"You can have the best technique, but if you can't control your emotions. if you get all upset and don't have good body language and can't keep your intensity level where it needs to be, your technique won't matter," said Smith.

We only had an hour, and I had a list of questions the length of my arm, some culled from a pre-Congress questionnaire that participants had filled out.  

* "How can I play as well as I practice?"

*  "How can I avoid choking, especially when I'm trying to close out a set or a match?"

*  "How do you train your mind to go for your shots, regardless of the outcome, even if that outcome is losing the game, the set or the match?"

And this one, which got a chuckle from the audience when I asked it:

*  "If confidence comes from past successes, how can I get confident when I'm losing all the time?"

I'll riff off this last question as a way of illustrating the different approaches Greenwald, Litwin and Smith bring to the mental game.

For Saintly Pro Anne Smith, it's about acting as if.  Body language is one of the four keys she teaches through her Mach4 training system.  (Mind set -- or self-talk -- intensity level and cueing language, like "strings down" as she preps for her forehand, are the others.)  

Want to feel more confident on the court? said Anne.  Act like you're confident.  That's right.  Pretend.  Shoulders back, head high, confident stride during the changeovers.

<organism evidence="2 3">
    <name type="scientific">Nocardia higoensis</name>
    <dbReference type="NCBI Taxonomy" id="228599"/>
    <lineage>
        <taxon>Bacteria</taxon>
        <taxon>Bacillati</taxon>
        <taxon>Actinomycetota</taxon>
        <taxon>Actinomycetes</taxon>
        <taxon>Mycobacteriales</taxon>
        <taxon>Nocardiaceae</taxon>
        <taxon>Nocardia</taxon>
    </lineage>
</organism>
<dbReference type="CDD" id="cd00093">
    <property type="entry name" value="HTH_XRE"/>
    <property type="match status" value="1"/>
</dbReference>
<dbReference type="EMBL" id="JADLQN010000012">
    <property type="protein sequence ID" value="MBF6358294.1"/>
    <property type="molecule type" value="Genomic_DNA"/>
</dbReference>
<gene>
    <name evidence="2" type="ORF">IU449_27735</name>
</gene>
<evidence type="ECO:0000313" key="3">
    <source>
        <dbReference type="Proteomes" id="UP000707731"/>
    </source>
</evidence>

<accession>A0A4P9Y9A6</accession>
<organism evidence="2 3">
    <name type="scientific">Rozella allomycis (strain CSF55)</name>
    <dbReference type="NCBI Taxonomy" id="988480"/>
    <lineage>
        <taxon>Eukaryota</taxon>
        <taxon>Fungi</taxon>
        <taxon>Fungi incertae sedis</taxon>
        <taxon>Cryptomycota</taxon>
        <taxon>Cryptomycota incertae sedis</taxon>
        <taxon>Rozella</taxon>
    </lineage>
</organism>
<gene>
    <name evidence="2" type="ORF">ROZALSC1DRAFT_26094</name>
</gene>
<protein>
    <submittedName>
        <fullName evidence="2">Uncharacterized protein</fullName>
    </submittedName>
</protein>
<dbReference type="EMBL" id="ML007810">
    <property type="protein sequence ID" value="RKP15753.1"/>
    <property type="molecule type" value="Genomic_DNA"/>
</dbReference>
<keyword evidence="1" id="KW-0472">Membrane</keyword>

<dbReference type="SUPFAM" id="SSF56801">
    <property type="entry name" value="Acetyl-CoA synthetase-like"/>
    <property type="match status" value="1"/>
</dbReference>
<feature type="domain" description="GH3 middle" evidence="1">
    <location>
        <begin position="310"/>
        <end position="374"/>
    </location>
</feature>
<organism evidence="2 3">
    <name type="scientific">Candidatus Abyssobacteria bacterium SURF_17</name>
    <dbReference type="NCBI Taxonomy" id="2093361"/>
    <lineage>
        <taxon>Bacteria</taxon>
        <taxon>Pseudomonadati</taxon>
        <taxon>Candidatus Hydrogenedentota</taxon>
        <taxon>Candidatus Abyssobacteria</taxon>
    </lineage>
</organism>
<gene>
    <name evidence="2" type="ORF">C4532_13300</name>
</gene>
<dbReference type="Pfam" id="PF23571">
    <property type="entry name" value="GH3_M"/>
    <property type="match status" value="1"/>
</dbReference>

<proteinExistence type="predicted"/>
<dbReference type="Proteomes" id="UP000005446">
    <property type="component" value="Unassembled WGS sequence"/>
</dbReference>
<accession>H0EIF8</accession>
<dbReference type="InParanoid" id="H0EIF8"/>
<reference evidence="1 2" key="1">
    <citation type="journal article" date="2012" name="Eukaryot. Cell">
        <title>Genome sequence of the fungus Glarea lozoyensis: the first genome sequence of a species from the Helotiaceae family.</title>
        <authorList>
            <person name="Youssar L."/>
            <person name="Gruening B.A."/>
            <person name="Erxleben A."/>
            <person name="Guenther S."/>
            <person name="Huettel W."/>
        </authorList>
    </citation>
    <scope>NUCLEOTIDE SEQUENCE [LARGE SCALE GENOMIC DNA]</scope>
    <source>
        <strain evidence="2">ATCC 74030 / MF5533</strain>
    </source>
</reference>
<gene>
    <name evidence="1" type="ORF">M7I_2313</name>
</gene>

I always thought I'd cure my Tennis Hate by getting better at the game. Turns out I was approaching the solution ass-backwards.

It reminded me of the aphorism, "move a muscle, change a thought."  

All three panelists were quick to point out that I can't be confident about winning.  I'm skating on thin emotional ice if I base my confidence -- or my self-worth, for that matter -- on future outcomes like winning or losing.  I build my confidence on the things I can control.  And I can best control my thinking.

"Be confident about choosing your reactions on the court," said Greenwald.  "Get better at that, at being looser [no, Haters, not loser, there's another "o" in there], at dropping tension, at committing to hitting through the ball.

"The thought that you're having doesn't have the last say."

Rewriting my story already: smiling with Bob Litwin.Move a muscle, change a thought.  In Greenwald's case, the muscle movement comes with noticing tension.  He encouraged us Haters to scan our bodies for tightness, especially in our necks, shoulders and forearms, as we get ready to serve or return.  Just by acknowledging its presence, the tension melts away.  He said this technique is much more effective that telling yourself to relax.